I still don’t know Why it does not work with the qemu:///system connection though :confused:

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Interesting. I’m glad you were able to solve this, but I’m going to do some digging into this. I’m spinning up a beefy instance right now to test the problems with the “QEMU/KVM” option.

So, QEMU/KVM session connects to a libvirtd daemon running as your user. (it will launch on if there isn’t already one running) This is a bit interesting because usually you don’t have problems accessing kernel modules as root, but as an unprivileged user, you can. I suppose this is another idiosyncrasy of Ubuntu.

EDIT: WAIT! vms run as the qemu user when you’re running a qemu:///system environment, I wonder if we need to change some udev rules or something to get this to work properly.

One way or another, you’ve got it working and it’s really not a problem which one you use because there shouldn’t be a limitation.

What do you mean by limited? What exactly is being limited under this connection type?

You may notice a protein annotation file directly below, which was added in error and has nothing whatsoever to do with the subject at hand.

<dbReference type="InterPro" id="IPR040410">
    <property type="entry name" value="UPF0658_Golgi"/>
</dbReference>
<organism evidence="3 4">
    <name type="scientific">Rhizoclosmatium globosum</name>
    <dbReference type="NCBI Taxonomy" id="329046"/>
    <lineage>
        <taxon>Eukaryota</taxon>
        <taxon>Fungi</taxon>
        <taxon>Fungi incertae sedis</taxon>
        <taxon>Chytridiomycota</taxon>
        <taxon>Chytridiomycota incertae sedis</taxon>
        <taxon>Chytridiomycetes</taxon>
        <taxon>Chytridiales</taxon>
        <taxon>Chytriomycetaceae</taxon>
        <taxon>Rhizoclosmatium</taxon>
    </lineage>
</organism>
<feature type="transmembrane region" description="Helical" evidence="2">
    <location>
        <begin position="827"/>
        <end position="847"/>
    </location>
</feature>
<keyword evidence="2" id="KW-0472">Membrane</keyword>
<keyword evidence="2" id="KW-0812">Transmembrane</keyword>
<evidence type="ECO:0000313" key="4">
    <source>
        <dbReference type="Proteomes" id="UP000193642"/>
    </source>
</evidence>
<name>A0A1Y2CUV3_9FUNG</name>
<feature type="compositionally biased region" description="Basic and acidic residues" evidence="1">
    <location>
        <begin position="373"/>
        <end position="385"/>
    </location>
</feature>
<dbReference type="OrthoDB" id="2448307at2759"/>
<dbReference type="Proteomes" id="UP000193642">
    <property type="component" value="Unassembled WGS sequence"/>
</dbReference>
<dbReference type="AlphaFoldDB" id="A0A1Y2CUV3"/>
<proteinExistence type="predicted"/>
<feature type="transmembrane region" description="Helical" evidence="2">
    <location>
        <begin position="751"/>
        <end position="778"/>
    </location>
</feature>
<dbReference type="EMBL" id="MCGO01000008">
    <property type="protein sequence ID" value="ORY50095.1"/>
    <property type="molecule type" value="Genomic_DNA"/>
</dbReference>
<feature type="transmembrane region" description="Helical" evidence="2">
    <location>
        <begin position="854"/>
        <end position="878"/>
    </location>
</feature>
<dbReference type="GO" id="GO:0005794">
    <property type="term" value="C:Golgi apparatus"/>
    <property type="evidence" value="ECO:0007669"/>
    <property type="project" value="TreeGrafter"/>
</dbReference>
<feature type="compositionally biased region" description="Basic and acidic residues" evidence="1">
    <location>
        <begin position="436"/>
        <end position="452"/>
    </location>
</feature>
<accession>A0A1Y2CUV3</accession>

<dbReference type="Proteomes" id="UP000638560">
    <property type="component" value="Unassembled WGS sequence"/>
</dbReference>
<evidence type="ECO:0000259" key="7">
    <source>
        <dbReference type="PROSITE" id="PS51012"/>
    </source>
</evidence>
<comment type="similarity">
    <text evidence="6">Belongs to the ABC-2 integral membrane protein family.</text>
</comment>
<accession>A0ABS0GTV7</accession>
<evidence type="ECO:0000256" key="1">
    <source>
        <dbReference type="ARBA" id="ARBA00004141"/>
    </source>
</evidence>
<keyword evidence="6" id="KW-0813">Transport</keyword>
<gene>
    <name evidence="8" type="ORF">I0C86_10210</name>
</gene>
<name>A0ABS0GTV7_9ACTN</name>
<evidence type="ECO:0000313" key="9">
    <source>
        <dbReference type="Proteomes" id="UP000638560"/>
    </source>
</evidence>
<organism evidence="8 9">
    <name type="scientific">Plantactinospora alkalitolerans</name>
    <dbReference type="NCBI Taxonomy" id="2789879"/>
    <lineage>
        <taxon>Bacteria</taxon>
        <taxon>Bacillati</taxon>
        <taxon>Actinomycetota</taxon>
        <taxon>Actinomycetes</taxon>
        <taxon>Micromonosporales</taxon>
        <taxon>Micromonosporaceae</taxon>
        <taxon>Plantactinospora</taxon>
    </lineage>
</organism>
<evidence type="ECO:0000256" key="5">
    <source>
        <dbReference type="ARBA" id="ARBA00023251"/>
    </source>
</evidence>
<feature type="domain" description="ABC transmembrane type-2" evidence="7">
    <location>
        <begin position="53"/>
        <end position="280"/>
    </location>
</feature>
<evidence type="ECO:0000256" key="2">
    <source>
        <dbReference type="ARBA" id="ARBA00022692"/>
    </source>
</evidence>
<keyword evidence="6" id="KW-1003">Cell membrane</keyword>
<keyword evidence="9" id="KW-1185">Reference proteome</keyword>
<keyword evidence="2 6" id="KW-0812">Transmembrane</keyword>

Well I didn’t solve it per se, I just found out something interesting.
Another interesting thing I found out is that I only encounter this problem in arch based distros. In Fedora I just need to install the packages and that’s it!

By limited I mean that, because qemu:///session runs libvirtd as a user and not root, this means that any VM configuration that requires root privileges won’t be available, this is notorious in the networking department.

I think that hardware passthrough (at least through pci) isn’t available as well.

That takes some work on even the friendliest of distros.

Hmmm, let me see what I can do about figuring out what’s going on with the system connection.

If you need something on my part, just ask!

But do report on your findings, regardless of success :wink:

I haven’t found anything helpful yet, but I’m still digging.

I am at work right now, so I can’t dedicate too much time to it, but I’ll definitely keep you in the loop.

On Arch, my user is in both the kvm and libvirt groups and is able to connect to qemu:///system.

You may check out the Arch wiki on libvirt.

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I’ve been digging through that info and I’m not finding much info on what could be a solution… :confused:

Me neither, and since I’m all ready a member of these groups:

I think the solution goes a bit beyond group associations.

Besides that, I took a look at the configuration files for libvirt and polkit as they were mentioned in the Wiki, and they seem to be correctly configured in terms of permissions.